Commiphora mukul

Edible Parts Commiphora mukul Engl. (synonyms: Commiphora wightii and Balsamodendron mukul), is a small tree of the Burseraceae family that is indigenous to India. It grows wild in the semi-arid states of Rajasthan, Gujarat, and Karnataka in India. The Commiphora mukul tree has an ash-colored bark that comes off in rough flakes exposing the under bark which also peels off in thin papery rolls exuding a yellowish resin called Guggul. Guggulipid is the extract of the gum resin Guggul. A healthy tree yields 250-500 grams of resin in one season. Guggul plants typically begin yielding resin after five years during the winter months. It has been used for many years as a hypocholesterolemic agent in India.

One of the best known Ayurvedic herbs in India is gugul, the A resin (organic substances that exude from trees and plants) from the Commiphora mukul tree. After 2,500 years of successful use, this herb from north-central India is making its way into the arsenal of alternative practitioners. Modern medicine now knows that the Ayurvedic doctors of the past had accurately characterized many health abnormalities in ancient texts such as the Charak Samhita. At that time, the gugul tree (Commiphora mukul) was scraped to yield the gummy resins called "gugul." These resins were then traditionally used for a variety of imbalances such as intestinal inflammation, diarrhea, urinary disorders and more specifically rheumatism and obesity. Indians and Europeans are still using gugul for many of the same conditions for which it was prescribed in the past (Science Age, 7-1987). The high-quality standardized gugul extracts of today make it a viable alternative in the treatment of cholesterol abnormalities and obesity. Before you make any changes to your diet, however, you must confer with your physician.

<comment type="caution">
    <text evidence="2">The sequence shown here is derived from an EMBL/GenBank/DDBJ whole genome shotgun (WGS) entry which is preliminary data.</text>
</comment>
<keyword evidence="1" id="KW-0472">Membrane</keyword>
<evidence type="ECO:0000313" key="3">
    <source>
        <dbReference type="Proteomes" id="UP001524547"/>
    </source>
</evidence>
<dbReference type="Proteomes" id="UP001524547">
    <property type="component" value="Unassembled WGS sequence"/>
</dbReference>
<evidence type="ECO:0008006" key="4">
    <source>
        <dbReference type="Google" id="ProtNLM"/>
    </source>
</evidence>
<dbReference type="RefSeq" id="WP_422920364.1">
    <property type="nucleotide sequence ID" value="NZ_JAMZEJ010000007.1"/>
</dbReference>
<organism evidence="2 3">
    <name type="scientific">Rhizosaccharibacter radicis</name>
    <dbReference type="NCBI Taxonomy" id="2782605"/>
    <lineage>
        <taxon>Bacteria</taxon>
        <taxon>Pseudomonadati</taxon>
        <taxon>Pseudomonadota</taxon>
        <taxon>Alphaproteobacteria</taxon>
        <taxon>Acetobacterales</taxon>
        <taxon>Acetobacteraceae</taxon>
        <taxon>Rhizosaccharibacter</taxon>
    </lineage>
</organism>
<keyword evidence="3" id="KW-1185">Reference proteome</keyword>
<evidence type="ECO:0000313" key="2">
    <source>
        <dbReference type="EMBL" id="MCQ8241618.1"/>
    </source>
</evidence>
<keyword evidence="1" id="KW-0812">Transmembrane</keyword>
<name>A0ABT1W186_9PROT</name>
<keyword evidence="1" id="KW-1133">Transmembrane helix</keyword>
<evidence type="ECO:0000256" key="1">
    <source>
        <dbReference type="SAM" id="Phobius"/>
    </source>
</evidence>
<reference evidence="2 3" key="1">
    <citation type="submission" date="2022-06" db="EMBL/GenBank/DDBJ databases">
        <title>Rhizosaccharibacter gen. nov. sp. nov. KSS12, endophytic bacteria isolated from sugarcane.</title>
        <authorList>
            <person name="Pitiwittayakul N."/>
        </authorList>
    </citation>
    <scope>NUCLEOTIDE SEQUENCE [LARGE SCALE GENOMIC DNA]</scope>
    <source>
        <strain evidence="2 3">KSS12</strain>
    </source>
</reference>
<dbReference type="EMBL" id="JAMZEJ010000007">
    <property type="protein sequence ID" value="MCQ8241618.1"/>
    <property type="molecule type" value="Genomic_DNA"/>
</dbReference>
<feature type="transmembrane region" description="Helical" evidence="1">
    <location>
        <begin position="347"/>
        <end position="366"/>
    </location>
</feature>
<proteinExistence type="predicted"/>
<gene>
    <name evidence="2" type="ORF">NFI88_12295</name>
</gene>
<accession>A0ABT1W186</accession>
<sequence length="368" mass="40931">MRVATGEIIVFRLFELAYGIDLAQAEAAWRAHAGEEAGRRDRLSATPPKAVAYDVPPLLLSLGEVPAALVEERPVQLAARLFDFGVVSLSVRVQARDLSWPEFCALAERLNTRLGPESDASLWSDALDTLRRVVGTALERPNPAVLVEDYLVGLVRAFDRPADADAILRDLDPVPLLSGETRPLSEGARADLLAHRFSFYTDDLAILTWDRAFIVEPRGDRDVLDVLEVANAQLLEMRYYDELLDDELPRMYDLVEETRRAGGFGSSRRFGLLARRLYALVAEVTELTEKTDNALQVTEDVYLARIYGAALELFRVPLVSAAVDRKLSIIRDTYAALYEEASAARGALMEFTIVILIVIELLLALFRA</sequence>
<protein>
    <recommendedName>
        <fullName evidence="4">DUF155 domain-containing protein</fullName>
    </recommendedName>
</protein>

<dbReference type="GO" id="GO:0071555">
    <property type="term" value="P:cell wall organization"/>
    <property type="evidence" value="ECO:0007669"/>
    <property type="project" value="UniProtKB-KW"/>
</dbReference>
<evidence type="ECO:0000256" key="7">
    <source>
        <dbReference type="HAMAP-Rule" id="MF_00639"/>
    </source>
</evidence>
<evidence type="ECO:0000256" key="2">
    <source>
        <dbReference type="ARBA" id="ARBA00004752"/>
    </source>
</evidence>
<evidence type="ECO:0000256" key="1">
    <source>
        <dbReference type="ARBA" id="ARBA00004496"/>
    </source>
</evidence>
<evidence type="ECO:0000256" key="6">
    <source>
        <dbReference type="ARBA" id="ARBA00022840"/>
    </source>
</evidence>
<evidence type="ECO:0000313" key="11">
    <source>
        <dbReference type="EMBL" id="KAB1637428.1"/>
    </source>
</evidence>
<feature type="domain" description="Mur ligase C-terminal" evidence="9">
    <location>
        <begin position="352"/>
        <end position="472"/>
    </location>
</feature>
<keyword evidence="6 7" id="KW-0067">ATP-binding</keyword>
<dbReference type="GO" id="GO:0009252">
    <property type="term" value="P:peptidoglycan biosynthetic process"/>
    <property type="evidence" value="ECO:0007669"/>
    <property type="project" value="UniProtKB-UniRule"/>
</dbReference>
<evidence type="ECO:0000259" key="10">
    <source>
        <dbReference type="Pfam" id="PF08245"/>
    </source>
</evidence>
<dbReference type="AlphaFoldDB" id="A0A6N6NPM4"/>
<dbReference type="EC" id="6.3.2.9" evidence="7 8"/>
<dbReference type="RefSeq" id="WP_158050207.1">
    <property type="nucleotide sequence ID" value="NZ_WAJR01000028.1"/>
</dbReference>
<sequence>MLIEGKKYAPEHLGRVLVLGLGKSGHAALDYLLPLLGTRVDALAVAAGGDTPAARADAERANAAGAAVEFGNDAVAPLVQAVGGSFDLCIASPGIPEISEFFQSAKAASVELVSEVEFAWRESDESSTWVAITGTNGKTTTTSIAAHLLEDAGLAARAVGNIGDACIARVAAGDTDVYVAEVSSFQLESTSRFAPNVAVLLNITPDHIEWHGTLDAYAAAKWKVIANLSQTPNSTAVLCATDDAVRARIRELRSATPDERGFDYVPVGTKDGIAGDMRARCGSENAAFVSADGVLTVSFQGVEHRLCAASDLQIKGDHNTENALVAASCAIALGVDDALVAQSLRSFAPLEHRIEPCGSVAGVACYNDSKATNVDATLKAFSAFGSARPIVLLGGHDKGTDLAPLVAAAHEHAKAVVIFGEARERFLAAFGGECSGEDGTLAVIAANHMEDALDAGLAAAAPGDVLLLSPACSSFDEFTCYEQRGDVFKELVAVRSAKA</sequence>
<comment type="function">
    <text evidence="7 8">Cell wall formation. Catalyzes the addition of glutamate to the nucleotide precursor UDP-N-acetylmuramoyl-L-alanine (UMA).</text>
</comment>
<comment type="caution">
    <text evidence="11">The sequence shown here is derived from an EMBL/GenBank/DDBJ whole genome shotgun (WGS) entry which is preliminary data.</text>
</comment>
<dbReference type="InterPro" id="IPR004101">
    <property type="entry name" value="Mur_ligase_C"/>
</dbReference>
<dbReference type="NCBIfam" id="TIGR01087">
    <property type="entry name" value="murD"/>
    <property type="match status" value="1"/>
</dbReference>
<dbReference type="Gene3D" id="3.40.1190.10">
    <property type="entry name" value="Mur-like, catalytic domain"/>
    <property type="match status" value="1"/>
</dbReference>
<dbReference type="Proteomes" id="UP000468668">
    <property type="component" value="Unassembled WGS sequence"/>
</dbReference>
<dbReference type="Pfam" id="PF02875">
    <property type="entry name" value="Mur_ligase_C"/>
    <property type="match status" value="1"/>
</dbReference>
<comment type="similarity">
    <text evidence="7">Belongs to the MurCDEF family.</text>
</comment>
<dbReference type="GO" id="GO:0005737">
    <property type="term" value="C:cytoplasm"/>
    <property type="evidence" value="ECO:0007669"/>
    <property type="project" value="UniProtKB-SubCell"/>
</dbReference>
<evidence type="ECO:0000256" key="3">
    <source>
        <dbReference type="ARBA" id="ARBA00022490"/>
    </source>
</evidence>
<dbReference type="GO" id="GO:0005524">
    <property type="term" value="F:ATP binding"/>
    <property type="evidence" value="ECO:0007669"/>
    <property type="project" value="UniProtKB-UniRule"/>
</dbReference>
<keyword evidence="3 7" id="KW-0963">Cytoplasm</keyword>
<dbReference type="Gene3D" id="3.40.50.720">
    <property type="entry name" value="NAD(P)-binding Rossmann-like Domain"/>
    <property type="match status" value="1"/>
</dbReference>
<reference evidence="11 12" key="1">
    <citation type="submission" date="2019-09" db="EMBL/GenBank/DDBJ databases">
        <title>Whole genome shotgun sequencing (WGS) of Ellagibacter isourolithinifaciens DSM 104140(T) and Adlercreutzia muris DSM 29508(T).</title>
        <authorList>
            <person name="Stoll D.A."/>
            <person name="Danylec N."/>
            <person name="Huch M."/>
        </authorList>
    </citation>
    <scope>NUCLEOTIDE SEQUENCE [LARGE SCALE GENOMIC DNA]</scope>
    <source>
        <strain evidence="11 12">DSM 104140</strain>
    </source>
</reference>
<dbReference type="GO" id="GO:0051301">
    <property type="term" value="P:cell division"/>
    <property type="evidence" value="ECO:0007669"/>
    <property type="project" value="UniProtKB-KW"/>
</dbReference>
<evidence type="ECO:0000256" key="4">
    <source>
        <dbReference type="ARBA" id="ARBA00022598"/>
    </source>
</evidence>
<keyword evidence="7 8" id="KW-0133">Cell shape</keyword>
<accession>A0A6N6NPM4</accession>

Gugal and Glucosamine - The active component of gugul is the sterols E- and Z-gugulsterone. These compounds have been studied for a variety of metabolic effects, but gugulsterones have been noted for their anti-inflammatory effect. In Jammu (a north Indian state), the Regional Research Laboratories investigated gugul for its effect on rheumatic diseases and found it to be free of any "adverse and undesirable side-effects." Another nutrient used by many individuals seeking relief from inflamed joints is glucosamine sulfate, which is extremely popular for people coping with joint disorders and is one of the treatments of choice for many naturopathic doctors treating arthritic patients. A variety of glucosamine forms serve as the building blocks of connective tissue glycoproteins, but glucosamine sulfate is the most extensively studied. Glucosamine sulfate is recognized in Europe as a chondroprotective agent, which is a substance that increases chondrocyte anabolic activity (International Journal of Tissue Reactions, vol. 14(5) pg. 231, 1992). Although people report excellent results in the long run from glucosamines, they exert no anti-inflammatory activity.

Gugal and Triglycerides - Because of a study in Drugs of Today, there has been some interest by cholesterol-researchers in gugul. In that study, 79 percent of 245 patients who had high cholesterol - results: 27 percent drop in cholesterol and 22 percent drop in triglyceride.

Gugal and Lipoproteins - These days we have a fervent dietary school of thought committed to sharply reducing fats in our diet. As a nation we have gotten so fat (33 percent of our population is obese), that it is obvious that we must cut down our fat intake. Unfortunately, the American Heart Association and many other health pracitioners are missing a key item: that lowered fat intake can result in declines in HDL (good, cholesterol-reducer) as well as LDL and Very Low Density Lipoproteins. Also, less lipid-soluble vitamins such as beta-carotene, retinol (vit. A), tocopherol (vit. E), and vitamins D and K would be absorbed.

Gugal and Obesity - Ayurvedic practitioners also used gugul for weight-loss. It was thought then that the herb acted as a metabolic tonic, but its mechanism of action was unknown. It is now known through research that gugul has an effect on the thyroid gland. In short, gugul raised the levels of circulating thyroid hormones, which may account for its ability to regulate obesity and cholesterol levels.

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